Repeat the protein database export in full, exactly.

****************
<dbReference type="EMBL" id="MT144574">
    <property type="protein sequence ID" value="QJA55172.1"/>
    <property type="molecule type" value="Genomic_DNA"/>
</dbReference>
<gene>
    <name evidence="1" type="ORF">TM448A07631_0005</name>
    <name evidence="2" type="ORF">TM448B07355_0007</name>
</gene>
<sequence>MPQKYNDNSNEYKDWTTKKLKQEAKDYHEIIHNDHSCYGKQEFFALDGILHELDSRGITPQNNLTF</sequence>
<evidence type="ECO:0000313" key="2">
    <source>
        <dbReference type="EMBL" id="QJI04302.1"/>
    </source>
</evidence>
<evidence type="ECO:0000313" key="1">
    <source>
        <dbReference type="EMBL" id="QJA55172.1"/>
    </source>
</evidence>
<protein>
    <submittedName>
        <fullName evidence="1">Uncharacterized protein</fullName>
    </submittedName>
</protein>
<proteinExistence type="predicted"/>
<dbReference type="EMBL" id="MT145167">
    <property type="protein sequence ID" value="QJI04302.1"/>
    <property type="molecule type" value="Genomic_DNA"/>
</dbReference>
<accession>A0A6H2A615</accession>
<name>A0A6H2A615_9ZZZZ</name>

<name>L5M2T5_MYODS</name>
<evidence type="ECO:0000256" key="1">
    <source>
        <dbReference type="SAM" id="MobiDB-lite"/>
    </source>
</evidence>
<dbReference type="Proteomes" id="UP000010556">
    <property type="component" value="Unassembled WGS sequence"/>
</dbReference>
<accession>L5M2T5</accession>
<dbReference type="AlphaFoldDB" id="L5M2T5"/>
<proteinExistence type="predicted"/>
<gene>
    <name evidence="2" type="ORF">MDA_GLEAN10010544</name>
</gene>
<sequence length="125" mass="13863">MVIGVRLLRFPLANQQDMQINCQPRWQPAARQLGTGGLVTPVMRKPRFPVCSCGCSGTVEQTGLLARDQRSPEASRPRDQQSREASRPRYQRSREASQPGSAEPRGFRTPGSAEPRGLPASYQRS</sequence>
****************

<dbReference type="EMBL" id="MT144574">
    <property type="protein sequence ID" value="QJA55172.1"/>
    <property type="molecule type" value="Genomic_DNA"/>
</dbReference>
<gene>
    <name evidence="1" type="ORF">TM448A07631_0005</name>
    <name evidence="2" type="ORF">TM448B07355_0007</name>
</gene>
<sequence>MPQKYNDNSNEYKDWTTKKLKQEAKDYHEIIHNDHSCYGKQEFFALDGILHELDSRGITPQNNLTF</sequence>
<evidence type="ECO:0000313" key="2">
    <source>
        <dbReference type="EMBL" id="QJI04302.1"/>
    </source>
</evidence>
<evidence type="ECO:0000313" key="1">
    <source>
        <dbReference type="EMBL" id="QJA55172.1"/>
    </source>
</evidence>
<protein>
    <submittedName>
        <fullName evidence="1">Uncharacterized protein</fullName>
    </submittedName>
</protein>
<proteinExistence type="predicted"/>
<dbReference type="EMBL" id="MT145167">
    <property type="protein sequence ID" value="QJI04302.1"/>
    <property type="molecule type" value="Genomic_DNA"/>
</dbReference>
<accession>A0A6H2A615</accession>
<name>A0A6H2A615_9ZZZZ</name>

<name>L5M2T5_MYODS</name>
<evidence type="ECO:0000256" key="1">
    <source>
        <dbReference type="SAM" id="MobiDB-lite"/>
    </source>
</evidence>
<dbReference type="Proteomes" id="UP000010556">
    <property type="component" value="Unassembled WGS sequence"/>
</dbReference>
<accession>L5M2T5</accession>
<dbReference type="AlphaFoldDB" id="L5M2T5"/>
<proteinExistence type="predicted"/>
<gene>
    <name evidence="2" type="ORF">MDA_GLEAN10010544</name>
</gene>
<sequence length="125" mass="13863">MVIGVRLLRFPLANQQDMQINCQPRWQPAARQLGTGGLVTPVMRKPRFPVCSCGCSGTVEQTGLLARDQRSPEASRPRDQQSREASRPRYQRSREASQPGSAEPRGFRTPGSAEPRGLPASYQRS</sequence>